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Vancouver’s low pay out of whack with home prices: tech blogger

Following on news that Vancouver has been ranked fourth on the world’s list of least affordable cities, web entrepreneur Ian Andrew Bell makes the case in his blog that it isn’t just because house prices are so high here.

Also to blame, argues Bell, is Vancouver’s serious lack of higher paying jobs. The kind of jobs that make more affordable than Vancouver “cities like Manhattan, San Francisco, London, Paris, and Hong Kong.”

Bell, whose Vancouver software start-ups include Rosterbot and Something Simpler, looks at data showing that it takes 8.4 years’ average income to purchase a house in Vancouver, compared to the average median in Canada: 3.5. He concludes Vancouver house prices must plummet because “the fundamentals that support high real-estate prices are simply not there.”

Why are salaries low in Vancouver compared to economic hot spots New York and San Francisco? Bell sees various reasons:

“Affordable commercial real estate is hard to come by in the city — leading in some cases to a perverse reverse-commute where urbanites must schlep out to the suburbs to their workplaces — but more importantly this discourages companies from locating here.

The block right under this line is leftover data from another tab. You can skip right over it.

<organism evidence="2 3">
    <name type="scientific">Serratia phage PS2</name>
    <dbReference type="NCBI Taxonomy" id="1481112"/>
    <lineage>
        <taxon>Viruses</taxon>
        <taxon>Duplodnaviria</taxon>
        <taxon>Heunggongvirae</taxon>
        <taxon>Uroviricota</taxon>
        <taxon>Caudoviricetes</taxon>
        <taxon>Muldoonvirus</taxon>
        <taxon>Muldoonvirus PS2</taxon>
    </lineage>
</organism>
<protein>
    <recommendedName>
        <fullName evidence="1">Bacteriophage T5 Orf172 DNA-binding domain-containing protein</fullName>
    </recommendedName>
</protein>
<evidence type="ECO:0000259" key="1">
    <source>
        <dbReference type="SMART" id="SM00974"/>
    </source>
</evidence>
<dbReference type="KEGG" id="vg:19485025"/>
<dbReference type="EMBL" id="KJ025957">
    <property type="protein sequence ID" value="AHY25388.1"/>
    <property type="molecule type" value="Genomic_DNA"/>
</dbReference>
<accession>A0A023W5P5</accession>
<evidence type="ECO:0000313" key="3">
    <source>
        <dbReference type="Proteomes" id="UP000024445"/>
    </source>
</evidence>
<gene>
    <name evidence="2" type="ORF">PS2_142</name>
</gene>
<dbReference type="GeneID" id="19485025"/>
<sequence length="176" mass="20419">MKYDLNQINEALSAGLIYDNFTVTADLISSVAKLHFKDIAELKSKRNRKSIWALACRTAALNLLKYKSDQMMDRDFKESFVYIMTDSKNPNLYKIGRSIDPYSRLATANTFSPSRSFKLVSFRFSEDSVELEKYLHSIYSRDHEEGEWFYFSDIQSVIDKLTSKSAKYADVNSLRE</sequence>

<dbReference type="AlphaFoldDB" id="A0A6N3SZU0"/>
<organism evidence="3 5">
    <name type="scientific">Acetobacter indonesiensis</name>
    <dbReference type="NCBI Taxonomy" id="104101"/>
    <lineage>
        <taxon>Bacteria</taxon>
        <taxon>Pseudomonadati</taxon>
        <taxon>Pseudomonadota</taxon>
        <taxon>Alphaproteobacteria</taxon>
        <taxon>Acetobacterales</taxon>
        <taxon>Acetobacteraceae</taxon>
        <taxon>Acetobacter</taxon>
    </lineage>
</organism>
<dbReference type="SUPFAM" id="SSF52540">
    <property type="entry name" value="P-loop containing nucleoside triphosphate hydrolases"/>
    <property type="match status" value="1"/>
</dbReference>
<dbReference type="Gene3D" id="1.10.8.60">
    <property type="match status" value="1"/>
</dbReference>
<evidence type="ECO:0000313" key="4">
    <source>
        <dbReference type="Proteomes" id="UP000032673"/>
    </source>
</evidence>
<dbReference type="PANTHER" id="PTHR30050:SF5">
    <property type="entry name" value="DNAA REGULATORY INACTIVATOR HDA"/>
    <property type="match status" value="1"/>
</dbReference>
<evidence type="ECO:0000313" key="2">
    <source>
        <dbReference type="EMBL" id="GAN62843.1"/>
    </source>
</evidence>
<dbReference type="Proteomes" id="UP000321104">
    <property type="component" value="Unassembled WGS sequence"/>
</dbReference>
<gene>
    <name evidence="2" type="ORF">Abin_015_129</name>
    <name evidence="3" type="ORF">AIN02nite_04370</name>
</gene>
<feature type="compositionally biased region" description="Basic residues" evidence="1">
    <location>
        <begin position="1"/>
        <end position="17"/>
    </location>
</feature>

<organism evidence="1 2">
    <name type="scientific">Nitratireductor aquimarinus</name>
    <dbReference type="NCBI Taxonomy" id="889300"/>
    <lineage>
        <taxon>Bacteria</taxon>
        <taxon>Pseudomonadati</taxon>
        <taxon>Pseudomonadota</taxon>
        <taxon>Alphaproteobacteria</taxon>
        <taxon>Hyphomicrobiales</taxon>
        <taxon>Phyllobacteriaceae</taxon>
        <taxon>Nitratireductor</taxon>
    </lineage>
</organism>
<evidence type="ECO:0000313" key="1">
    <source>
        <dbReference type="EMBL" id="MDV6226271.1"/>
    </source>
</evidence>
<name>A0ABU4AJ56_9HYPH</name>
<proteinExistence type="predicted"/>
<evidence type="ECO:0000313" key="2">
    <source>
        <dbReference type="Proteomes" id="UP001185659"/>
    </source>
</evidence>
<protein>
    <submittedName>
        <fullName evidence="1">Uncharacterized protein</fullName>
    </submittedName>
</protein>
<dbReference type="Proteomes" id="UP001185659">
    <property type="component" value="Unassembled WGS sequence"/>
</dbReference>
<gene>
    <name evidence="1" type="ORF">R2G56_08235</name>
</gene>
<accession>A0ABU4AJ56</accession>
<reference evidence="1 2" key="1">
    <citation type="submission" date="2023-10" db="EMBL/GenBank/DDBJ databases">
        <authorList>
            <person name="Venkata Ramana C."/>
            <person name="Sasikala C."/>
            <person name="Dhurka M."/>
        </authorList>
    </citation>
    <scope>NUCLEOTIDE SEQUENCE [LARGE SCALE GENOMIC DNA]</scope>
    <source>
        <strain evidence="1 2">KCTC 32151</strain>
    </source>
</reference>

“Most large cities with expensive downtown cores operate as financial centres …Vancouver does not…

“B.C.’s resource industries, the bread and butter of Vancouver for more than 150 years, are weak thanks to everything from the U.S softwood lumber tariffs to Kyoto to a number of key mining company collapses. Our province has failed to diversify its economic base…

“The advanced industries like software and aerospace that keep California sizzlin’ have failed to grow in scale in this city. Investment in this area is weak,” with the exceptions of alternative energy and biotech.

“The film industry…is a fickle bride” and “the profits are retained in New York and LA….”

Bell goes on to note that B.C.’s largest industry is the marijuana trade, hardly a good foundation for your basic well-regulated urban economy.

And, when it comes to greasing the wheels of commerce, the Lower Mainland’s transportation system is “pathetic.”

His conclusion: “Not until a software engineer making $60K-$70K per year can buy a 1-Bedroom apartment in the city will the fundamentals be aligned and the market be stabilized. This means mortgage + maintenance of less than $1500 per month using the 30% rule. On a 25-year mortgage that probably means this 1BR apartment has to be less than $200K. If the research that started this article can be believed, we should expect an adjustment of as much as 60% across the board to bring Vancouver back to the Canadian mean.

“So in other words, wait ’til the bottom really drops out, Vancouverites.”

David Beers is editor of The Tyee.

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